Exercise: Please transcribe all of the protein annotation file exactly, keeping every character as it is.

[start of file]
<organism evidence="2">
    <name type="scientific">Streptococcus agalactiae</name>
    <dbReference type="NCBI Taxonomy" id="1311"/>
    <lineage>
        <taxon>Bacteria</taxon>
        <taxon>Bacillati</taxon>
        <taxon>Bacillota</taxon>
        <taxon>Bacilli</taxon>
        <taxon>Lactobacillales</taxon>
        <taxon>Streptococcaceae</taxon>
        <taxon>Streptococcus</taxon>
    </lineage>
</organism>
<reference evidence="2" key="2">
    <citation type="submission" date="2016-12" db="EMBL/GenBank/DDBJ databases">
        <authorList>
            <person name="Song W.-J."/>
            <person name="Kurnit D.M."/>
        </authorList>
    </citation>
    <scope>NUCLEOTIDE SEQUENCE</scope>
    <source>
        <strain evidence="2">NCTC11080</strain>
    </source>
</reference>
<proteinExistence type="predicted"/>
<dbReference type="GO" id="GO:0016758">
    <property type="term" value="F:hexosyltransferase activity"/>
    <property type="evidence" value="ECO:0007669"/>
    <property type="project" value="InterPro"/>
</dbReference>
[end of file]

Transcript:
<organism evidence="2">
    <name type="scientific">Streptococcus agalactiae</name>
    <dbReference type="NCBI Taxonomy" id="1311"/>
    <lineage>
        <taxon>Bacteria</taxon>
        <taxon>Bacillati</taxon>
        <taxon>Bacillota</taxon>
        <taxon>Bacilli</taxon>
        <taxon>Lactobacillales</taxon>
        <taxon>Streptococcaceae</taxon>
        <taxon>Streptococcus</taxon>
    </lineage>
</organism>
<reference evidence="2" key="2">
    <citation type="submission" date="2016-12" db="EMBL/GenBank/DDBJ databases">
        <authorList>
            <person name="Song W.-J."/>
            <person name="Kurnit D.M."/>
        </authorList>
    </citation>
    <scope>NUCLEOTIDE SEQUENCE</scope>
    <source>
        <strain evidence="2">NCTC11080</strain>
    </source>
</reference>
<proteinExistence type="predicted"/>
<dbReference type="GO" id="GO:0016758">
    <property type="term" value="F:hexosyltransferase activity"/>
    <property type="evidence" value="ECO:0007669"/>
    <property type="project" value="InterPro"/>
</dbReference>